Three Buddhist Beliefs

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  1. Dukkha: Life is painful and has suffering.

This is where Buddhism gets a bad rep. Most people think this philosophy is pessimistic because of its direct translation from Sanskrit. It’s not just about dealing with the rough downs of life.

The deeper translation is knowing that nothing found in the physical world or even the psychological realm can bring lasting deep satisfaction.

In our modern day, it is about seeing how to eradicate the perpetuation of this suffering. If we suppress or avoid the difficult feelings that arise when life throws us curve balls, we can actually suffer more.

And if we also attach ourselves to an outcome, expectation or feeling that is opposite of what we feel, (i.e. joy vs. sadness), we end up disappointed, frustrated and angry. So the philosophy teaches that instead of being afraid of our suffering or discomfort, or instead of constantly trying to end it, just be with it. You aren’t broken. Sickness, aging, loss, these are all a part of life. Accepting this and realizing that life is not always easy, you can create your own “normal” vs. the one marketing industries have tried to impose on us to numb true feelings. And don’t dwell, remember, the discomfort will pass, especially if you practice the Buddhist’s theory of non-attachment.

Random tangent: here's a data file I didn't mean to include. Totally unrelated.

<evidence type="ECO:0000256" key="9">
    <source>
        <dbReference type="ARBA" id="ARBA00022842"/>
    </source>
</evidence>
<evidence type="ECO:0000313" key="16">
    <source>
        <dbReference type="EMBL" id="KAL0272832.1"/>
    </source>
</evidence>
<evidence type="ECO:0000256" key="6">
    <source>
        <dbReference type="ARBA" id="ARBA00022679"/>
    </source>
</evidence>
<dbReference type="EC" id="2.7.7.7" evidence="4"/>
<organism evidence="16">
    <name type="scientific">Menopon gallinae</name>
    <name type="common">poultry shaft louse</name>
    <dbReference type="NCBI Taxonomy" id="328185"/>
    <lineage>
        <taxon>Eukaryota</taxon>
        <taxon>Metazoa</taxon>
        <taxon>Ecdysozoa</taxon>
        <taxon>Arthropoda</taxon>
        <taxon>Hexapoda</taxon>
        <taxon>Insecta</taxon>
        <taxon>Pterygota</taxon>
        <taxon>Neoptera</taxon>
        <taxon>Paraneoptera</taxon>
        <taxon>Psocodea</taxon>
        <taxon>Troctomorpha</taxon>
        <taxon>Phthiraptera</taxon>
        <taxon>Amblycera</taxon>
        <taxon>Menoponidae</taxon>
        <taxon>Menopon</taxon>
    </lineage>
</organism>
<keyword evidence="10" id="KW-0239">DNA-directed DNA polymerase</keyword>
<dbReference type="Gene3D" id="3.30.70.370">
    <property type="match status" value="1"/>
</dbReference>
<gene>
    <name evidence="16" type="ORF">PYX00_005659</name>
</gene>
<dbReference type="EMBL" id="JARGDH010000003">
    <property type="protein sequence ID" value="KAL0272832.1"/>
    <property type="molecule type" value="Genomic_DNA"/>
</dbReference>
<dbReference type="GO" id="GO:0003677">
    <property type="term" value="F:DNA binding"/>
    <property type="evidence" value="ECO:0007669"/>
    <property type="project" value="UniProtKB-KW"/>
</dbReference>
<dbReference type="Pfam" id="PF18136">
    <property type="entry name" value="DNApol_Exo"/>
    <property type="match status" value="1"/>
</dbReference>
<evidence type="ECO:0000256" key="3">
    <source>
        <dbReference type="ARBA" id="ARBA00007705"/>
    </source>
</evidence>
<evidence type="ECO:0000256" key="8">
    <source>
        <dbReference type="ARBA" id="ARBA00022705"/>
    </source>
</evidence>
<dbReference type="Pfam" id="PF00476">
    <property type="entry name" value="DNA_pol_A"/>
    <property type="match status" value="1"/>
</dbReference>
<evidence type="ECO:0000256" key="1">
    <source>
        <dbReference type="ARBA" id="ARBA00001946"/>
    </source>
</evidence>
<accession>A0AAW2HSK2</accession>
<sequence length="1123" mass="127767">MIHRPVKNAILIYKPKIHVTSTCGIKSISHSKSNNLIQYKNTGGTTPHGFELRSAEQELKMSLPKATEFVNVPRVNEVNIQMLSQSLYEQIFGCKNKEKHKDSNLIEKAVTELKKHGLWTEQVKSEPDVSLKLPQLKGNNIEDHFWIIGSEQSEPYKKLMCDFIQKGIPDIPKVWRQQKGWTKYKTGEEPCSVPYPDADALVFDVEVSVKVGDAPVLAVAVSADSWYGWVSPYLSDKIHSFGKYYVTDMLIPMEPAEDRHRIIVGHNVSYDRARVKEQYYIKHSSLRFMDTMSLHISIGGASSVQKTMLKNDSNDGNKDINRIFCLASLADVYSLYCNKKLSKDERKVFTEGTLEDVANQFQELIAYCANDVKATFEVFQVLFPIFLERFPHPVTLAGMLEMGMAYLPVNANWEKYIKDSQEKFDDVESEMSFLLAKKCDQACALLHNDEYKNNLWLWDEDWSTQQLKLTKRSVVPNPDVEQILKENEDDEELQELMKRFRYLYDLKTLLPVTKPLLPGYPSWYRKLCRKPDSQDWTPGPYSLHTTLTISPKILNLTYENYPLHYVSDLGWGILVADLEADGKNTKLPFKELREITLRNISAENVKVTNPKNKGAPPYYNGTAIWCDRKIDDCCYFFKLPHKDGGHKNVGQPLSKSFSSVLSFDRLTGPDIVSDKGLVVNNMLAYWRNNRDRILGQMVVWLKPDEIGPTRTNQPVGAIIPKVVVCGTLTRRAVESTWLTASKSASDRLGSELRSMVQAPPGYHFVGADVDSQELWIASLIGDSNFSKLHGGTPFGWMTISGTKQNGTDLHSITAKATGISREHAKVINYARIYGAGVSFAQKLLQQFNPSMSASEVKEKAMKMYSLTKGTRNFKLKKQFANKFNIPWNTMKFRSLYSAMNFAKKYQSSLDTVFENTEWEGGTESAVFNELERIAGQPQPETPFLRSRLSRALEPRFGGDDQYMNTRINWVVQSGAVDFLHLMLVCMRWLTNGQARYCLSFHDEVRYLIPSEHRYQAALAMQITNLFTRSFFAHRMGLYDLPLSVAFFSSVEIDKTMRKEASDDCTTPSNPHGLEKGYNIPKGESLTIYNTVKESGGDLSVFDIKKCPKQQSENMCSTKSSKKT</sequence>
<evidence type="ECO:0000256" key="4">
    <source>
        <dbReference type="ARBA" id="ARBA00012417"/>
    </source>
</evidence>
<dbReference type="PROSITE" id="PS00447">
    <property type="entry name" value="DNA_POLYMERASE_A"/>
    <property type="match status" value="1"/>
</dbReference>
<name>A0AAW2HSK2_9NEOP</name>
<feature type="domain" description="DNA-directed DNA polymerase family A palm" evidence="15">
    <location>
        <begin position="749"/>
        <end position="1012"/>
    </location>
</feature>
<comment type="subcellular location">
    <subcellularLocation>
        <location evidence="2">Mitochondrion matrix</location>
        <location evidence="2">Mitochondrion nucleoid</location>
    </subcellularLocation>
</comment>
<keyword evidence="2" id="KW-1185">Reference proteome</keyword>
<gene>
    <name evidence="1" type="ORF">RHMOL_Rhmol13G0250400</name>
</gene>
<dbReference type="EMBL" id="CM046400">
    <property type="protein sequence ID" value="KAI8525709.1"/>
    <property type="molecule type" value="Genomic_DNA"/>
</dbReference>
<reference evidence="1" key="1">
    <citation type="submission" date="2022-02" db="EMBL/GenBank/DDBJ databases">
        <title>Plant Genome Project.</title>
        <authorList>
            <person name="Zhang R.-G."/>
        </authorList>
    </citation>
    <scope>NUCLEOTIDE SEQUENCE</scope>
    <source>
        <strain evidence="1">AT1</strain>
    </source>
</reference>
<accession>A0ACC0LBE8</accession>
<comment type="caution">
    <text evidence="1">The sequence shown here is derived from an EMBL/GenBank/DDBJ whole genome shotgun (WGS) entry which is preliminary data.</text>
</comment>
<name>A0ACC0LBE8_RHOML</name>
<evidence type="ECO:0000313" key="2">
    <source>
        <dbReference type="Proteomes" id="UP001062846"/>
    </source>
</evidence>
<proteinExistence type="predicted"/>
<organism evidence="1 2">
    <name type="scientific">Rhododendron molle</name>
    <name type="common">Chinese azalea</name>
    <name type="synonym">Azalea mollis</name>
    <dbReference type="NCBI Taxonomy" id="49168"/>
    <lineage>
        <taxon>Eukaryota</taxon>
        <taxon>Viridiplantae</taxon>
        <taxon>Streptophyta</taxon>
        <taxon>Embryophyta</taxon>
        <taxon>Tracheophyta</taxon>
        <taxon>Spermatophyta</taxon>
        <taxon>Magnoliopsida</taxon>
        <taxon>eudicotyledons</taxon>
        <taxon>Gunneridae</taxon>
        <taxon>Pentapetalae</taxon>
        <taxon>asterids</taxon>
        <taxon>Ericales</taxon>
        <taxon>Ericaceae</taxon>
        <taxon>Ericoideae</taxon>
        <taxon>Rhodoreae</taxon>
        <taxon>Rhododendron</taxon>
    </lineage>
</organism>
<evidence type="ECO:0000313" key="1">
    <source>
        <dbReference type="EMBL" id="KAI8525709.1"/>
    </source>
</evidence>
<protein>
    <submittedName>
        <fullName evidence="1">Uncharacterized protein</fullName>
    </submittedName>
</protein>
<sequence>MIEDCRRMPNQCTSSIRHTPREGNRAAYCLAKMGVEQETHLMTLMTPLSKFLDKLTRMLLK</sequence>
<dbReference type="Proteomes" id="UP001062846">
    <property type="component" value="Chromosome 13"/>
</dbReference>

Embrace the uncertain and let go of expectation. It will open your heart.

  1. Anitya: Life is in a constant state of flux.

Anitya translates to “impermanence”. We can never again access the moment that has just passed, nor can we ever fully replicate it. As each day passes, our cells are changing, our thoughts develop and manifest differently, the temperature and air quality shifts. Everything around us is different. Always.

This can help with the dukkha, knowing that our pain can and will pass. But what most of us fear is that the happy moments will also pass. Nonattachment comes into play then, and reminding ourselves that we shouldn’t be attached to the outcome how long that joyous moment should be. It is the moment it is in, be in that moment and that is all.

All we have is the present moment.

In our every day, we can apply this minute to minute. It will help you appreciate all of it- your loved ones, your health, your environment and nature. Remember to cherish the moments you love, and remind yourself of the impermanence in the sad moments you wish would pass.

  1. Anatma: Nothing belongs to the self.

How many times have you heard, “I want to find myself?” We are, as a society, always seeking this ‘self’, thinking that once we find him/her, our life problems will be fixed.

This again, is attaching to an outcome. It can actually prolong suffering according to Buddhism.

Anatma describes the idea of a changing self, one that is not fixed or concrete. Just like the impermanence of anitya in regards to our physical bodies, thoughts and moments in time, anatma is the same…everything that makes up “who we are”, is not stable. It can change over time.

Just think of what you ‘label’ as your identity…jobs, family roles, interests.